The Center for Popular Music houses a world-renowned archive—and direct portal to the popular consciousness of past generations.
By Drew Ruble
It’s the largest and oldest research center for popular music in the world. A part of the College of Mass Communication, it’s a real jewel in MTSU’s crown. Having recently celebrated its 25th year of existence, it’s fair to say the Center for Popular Music at MTSU is better known around the world than in its own backyard.
Established in 1985 as one of 16 centers of excellence statewide, the center today boasts a collection of more than 300,000 cataloged items. That includes 75,000 pieces of sheet music, 2,200 rare periodicals, and about 175,000 recordings.
Those recordings come in many forms, from Edison cylinders (they still work like a charm) to modern-day mp3s. A laboratory filled with Victrolas, functioning 8-track players, turntables, and the like enable center archivists to digitize and preserve the popular music of any recorded age.
From a text-only perspective, the center possesses the largest collection of “broadsides” outside of the Library of Congress. Smallish, art-filled lyric sheets, these penny items were the 19th century equivalent of a 99-cent mp3 download and were key to the dissemination of popular music in prerecording America. Many publishers bound these texts into little, cheap books called “songsters.” (Think of a songster as a centuries-old ancestor of the iPod.) Next to the Bible, the songster was the form of literature carried most often by soldiers in the Civil War.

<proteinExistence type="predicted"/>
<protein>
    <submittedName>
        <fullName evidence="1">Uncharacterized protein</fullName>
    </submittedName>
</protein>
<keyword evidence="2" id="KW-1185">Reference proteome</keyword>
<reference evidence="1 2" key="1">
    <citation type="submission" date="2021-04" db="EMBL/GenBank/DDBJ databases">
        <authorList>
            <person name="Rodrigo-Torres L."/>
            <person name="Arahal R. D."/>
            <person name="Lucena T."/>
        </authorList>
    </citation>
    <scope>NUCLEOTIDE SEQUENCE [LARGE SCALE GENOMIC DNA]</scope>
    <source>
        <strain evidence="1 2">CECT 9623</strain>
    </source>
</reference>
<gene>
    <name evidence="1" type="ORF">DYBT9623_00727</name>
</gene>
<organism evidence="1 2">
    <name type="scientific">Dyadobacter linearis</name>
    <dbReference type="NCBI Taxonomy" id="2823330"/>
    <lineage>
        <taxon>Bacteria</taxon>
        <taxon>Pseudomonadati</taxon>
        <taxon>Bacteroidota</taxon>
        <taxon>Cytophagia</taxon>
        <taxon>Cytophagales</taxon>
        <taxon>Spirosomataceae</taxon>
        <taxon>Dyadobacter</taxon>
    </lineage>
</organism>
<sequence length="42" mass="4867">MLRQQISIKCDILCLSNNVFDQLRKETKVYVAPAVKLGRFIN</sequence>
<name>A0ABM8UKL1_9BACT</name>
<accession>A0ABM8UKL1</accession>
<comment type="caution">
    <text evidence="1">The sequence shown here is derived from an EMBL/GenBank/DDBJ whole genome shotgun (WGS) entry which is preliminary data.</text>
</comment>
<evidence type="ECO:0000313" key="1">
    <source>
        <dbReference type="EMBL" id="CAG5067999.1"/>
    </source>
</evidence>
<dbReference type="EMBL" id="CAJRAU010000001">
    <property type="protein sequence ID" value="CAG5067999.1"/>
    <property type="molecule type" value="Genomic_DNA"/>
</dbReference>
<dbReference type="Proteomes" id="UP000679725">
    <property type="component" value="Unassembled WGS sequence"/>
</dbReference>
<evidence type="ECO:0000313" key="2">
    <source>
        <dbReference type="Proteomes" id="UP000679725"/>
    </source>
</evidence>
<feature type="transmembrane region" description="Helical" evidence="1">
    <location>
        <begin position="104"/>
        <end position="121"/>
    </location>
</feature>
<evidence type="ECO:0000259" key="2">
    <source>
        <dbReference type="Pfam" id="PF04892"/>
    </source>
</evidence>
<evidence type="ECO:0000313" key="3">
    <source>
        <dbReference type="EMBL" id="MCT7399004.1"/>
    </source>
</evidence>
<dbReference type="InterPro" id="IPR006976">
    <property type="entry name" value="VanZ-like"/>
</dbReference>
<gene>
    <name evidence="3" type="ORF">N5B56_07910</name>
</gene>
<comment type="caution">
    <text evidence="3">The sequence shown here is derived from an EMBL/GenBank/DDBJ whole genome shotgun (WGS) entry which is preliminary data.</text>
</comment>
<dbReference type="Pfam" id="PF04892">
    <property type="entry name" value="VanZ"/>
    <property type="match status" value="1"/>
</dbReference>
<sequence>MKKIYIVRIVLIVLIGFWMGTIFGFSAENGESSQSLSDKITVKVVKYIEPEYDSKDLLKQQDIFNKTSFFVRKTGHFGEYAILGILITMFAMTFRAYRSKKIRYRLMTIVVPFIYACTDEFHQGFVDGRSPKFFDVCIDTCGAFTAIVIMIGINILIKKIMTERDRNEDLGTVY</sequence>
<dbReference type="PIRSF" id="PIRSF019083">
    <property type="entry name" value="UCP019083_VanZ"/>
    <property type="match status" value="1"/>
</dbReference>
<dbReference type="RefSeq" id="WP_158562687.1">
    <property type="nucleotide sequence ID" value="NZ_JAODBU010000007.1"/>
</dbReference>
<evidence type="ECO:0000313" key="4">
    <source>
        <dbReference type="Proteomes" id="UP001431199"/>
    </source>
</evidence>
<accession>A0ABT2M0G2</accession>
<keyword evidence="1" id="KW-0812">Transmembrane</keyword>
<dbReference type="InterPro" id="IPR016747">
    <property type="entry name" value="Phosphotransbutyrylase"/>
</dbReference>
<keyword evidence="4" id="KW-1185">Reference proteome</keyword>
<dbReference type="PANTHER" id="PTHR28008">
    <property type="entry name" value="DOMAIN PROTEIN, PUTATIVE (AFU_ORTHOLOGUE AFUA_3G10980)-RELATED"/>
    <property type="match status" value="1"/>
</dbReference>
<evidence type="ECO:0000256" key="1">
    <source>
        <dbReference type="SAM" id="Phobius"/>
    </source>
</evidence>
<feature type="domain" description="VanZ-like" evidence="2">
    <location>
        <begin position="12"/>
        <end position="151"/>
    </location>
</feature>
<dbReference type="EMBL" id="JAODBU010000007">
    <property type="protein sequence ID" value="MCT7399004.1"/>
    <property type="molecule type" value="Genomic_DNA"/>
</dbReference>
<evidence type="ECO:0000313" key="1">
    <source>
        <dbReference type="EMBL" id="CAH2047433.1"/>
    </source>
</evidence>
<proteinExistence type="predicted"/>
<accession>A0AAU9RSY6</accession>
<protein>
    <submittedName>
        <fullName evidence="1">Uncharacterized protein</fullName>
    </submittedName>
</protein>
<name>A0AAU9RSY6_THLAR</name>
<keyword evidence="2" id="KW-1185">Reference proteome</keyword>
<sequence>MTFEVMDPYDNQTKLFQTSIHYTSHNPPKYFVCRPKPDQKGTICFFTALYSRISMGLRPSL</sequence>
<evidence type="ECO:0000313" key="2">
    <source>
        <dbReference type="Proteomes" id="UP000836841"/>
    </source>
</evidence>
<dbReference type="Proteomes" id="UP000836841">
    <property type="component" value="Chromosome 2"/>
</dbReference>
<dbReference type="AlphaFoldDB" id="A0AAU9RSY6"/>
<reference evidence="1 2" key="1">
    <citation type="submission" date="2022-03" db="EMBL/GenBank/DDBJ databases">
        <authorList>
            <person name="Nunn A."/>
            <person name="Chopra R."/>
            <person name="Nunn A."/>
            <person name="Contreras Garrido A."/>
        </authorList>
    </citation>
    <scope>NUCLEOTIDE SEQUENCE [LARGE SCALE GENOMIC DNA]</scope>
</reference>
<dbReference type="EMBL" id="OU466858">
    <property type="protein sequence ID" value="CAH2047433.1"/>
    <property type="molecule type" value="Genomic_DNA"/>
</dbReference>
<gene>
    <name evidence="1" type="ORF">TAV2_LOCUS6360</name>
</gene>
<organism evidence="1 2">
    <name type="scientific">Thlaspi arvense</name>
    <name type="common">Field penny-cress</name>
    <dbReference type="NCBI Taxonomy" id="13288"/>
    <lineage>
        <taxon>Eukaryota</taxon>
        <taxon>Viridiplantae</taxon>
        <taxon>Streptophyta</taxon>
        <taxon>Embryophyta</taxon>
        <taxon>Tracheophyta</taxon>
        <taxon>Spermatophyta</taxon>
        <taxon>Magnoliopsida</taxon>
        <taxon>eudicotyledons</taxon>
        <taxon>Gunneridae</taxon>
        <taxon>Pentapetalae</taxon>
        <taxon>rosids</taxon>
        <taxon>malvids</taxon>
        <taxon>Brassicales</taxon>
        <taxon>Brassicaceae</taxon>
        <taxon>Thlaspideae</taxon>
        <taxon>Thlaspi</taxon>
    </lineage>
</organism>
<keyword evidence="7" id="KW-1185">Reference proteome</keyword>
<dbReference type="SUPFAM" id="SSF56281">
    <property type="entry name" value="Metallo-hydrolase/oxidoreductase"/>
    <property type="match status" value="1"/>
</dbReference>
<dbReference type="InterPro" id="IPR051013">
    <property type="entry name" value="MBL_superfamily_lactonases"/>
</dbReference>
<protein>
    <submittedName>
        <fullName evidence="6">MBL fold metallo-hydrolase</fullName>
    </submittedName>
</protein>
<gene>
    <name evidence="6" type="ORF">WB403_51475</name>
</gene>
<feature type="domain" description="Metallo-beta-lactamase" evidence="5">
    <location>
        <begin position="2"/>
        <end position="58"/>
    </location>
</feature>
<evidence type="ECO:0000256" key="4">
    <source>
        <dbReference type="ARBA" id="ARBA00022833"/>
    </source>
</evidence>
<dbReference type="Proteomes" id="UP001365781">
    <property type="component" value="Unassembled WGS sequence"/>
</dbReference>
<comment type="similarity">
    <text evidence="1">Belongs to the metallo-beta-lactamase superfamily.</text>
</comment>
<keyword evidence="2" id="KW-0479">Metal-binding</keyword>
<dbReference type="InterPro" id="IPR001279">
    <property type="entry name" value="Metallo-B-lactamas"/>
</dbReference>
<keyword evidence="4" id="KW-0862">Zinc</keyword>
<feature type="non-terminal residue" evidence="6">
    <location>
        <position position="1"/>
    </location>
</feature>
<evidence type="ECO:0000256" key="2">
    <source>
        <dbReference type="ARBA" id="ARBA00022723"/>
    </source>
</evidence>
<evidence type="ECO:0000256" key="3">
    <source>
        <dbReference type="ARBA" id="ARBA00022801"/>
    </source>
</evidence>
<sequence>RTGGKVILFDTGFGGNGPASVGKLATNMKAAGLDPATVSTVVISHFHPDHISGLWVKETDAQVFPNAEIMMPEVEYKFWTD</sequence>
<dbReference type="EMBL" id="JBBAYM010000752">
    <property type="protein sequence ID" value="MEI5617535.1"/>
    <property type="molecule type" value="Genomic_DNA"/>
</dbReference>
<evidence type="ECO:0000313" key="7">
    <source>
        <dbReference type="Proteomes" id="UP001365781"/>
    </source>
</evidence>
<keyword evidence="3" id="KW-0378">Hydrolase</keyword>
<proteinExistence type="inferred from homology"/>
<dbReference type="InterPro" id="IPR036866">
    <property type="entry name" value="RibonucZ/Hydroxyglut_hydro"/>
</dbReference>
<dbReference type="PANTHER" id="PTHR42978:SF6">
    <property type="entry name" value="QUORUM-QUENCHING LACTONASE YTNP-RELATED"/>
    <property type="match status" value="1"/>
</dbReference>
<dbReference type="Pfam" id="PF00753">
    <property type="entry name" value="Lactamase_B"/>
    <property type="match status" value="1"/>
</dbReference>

As large as it is, the center’s collection is still growing. Recent acquisitions will make it a hotspot for the collection and study of sheet music written for silent films. Titles include “terror music” or “party music”—captioned to capture the essence of a scene.
Other centers like MTSU’s exist—but none are so prominent. Through the years, more than 40,000 scholars from all over the world have logged research hours at the center. From a scholarly perspective, the center’s profile is waxing as historians increasingly realize how poorly popular music history has been chronicled and preserved through the years. After all, what better than the music of the day—something that matters to people, that defines who they are and positions them in society and culture—to tap into the consciousness of the past?
Preserving sound and archiving music in a digital age punctuated by the proliferation of music distributed through independent channels makes the work of the center a tall task indeed. Might preservationists reverse course and begin to convert mp3s to vinyl and cylinders to ensure their shelf life? Though it might seem humorous to imagine Lady Gaga or U2 recorded on a cylinder, it’s really no laughing matter. Center officials themselves don’t rule out the possibility that older technology may play a role in preserving modern music. MTSU
[Editor’s Note: Officials with the MTSU Center for Popular Music traveled in South Africa this summer, exploring the global reach of American popular music and working to forge a collaboration with the Centre for Jazz and Popular Music in South Africa.]
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